Grand Rapids leaders approve nearly $600 million budget
City commissioners in Grand Rapids approved a budget totaling $597,859,508 in spending last night.
The budget will take effect starting July 1. It represents a spending increase of nearly 10% compared to the current budget. Much of the increase in funds comes from the American Rescue Plan. The city is also anticipating an increase in property taxes.
Grand Rapids Mayor Rosalynn Bliss said she’s used to approving budgets that don’t fund as much as she’d like, but this one was different.
“I have to say that this budget captures most, if not almost all of the priorities that I have talked about, and many of you have talked about around this table,” Bliss said to fellow commissioners during a morning meeting Tuesday.
Those priorities included increased funding for affordable housing, for mental health support for emergency calls, and to expand the city’s police oversight office.
Commissioners also adopted amendments to the budget that were added Tuesday, which increased funding for the city’s 3rd ward, and offered funding for the African and Black Expo in the city, among other things.
The budget also includes an overall increase in spending for the city’s police department. The share of the police department’s budget that comes from the general operating fund will decrease by about $12,000, but that shortfall will be more than made up through other grants, including one from the federal Department of Justice, according to the city’s budget documents.
During meetings earlier this month discussing the budget, many activists continued to call for defunding the Grand Rapids Police Department, or at least scaling it back.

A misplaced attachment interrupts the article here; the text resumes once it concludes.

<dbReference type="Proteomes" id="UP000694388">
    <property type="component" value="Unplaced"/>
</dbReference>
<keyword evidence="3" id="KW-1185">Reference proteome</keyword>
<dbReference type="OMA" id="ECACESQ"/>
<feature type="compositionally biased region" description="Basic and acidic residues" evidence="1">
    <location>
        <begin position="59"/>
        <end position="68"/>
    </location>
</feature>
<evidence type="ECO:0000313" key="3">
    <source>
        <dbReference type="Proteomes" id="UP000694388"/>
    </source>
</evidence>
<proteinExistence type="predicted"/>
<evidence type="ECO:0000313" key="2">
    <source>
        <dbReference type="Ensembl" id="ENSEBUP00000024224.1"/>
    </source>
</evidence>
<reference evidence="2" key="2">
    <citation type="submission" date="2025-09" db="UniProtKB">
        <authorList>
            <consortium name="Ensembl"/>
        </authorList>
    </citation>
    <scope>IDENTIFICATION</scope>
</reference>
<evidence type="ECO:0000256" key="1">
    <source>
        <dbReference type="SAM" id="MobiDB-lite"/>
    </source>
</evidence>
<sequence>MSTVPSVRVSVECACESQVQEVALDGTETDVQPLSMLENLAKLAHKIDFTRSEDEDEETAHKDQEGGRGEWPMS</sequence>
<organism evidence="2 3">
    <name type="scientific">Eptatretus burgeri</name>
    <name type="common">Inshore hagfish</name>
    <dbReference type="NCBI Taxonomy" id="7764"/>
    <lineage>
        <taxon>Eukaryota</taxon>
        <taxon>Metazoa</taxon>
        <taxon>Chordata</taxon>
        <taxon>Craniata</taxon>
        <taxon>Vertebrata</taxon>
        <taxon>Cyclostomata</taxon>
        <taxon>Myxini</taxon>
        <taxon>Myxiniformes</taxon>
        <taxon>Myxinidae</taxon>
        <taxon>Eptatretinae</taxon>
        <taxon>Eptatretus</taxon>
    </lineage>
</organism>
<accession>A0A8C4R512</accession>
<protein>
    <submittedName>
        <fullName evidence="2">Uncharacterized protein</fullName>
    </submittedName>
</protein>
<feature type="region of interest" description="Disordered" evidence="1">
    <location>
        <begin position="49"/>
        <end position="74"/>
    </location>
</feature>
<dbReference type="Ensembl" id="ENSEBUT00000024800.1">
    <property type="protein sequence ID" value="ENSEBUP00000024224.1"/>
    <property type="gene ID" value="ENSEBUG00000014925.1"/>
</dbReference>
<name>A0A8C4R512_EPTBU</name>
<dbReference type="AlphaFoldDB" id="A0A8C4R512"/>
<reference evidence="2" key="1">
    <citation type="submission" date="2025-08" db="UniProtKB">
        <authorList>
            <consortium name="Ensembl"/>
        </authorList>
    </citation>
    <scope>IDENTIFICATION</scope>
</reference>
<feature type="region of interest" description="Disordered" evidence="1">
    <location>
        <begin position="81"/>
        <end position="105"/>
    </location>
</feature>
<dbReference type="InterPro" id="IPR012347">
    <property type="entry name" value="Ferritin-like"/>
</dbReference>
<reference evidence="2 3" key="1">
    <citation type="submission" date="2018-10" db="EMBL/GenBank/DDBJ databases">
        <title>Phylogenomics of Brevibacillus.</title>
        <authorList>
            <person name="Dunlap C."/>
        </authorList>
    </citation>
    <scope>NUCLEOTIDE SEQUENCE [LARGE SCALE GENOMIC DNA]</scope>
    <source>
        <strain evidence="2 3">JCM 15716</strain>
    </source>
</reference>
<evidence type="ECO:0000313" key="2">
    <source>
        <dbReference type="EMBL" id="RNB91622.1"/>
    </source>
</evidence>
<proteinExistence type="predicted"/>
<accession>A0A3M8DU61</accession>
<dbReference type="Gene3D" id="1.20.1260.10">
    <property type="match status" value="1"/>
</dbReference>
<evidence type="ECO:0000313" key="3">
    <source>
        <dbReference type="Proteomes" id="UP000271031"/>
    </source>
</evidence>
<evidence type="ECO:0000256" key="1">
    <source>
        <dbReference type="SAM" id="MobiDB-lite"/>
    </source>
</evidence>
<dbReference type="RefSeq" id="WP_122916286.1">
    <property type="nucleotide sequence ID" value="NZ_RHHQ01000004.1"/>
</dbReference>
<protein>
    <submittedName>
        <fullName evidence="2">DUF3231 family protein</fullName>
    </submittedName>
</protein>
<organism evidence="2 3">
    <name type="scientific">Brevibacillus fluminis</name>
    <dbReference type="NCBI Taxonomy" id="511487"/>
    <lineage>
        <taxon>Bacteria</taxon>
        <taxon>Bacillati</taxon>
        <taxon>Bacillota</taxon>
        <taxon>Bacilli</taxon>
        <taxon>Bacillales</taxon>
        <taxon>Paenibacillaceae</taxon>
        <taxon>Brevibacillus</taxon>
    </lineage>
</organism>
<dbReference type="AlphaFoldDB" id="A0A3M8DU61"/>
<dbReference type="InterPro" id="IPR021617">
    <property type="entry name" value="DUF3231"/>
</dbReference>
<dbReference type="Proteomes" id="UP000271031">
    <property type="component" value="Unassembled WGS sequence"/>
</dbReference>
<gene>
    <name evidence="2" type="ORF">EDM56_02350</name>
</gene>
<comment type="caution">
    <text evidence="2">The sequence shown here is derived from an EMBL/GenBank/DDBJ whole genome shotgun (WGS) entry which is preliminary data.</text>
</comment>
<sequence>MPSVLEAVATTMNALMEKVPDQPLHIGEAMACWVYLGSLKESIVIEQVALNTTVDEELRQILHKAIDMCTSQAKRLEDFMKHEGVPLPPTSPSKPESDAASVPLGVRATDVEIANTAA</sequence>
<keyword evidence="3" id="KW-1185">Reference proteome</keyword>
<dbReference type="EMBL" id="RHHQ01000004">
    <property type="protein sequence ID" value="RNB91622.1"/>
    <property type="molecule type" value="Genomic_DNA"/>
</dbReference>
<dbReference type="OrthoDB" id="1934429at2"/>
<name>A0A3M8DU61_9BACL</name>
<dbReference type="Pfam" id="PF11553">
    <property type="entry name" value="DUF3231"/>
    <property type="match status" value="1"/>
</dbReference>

“I just want to urge you guys to reconsider your budget and to see where there are areas where you may be able to reallocate resources towards those root causes that lead to what we might think are reasons for extra policing,” said Eric Brown, the head of the Grand Rapids Urban League.
On Tuesday morning, Commissioner Joe Jones — who previously led the Urban League — said he believed the final budget addressed those issues.
“I know there’s no magic solution,” Jones said. “There’s no one organization or institution that can address these on their own, but I do believe that this budget looks to address the things that we can control.”
Commissioners formally approved the budget at a meeting Tuesday evening. But during that meeting, much of the attention from residents continued to be on the police killing of Patrick Lyoya. Kent County prosecutor Chris Becker is still weighing whether to pursue criminal charges against the officer who shot Lyoya. A number of residents called for the officer’s arrest at Tuesday’s meeting.
And ultimately, the mayor ended the meeting early after a number of disruptions during the public comments.
More information on the budget is available on the city's website here.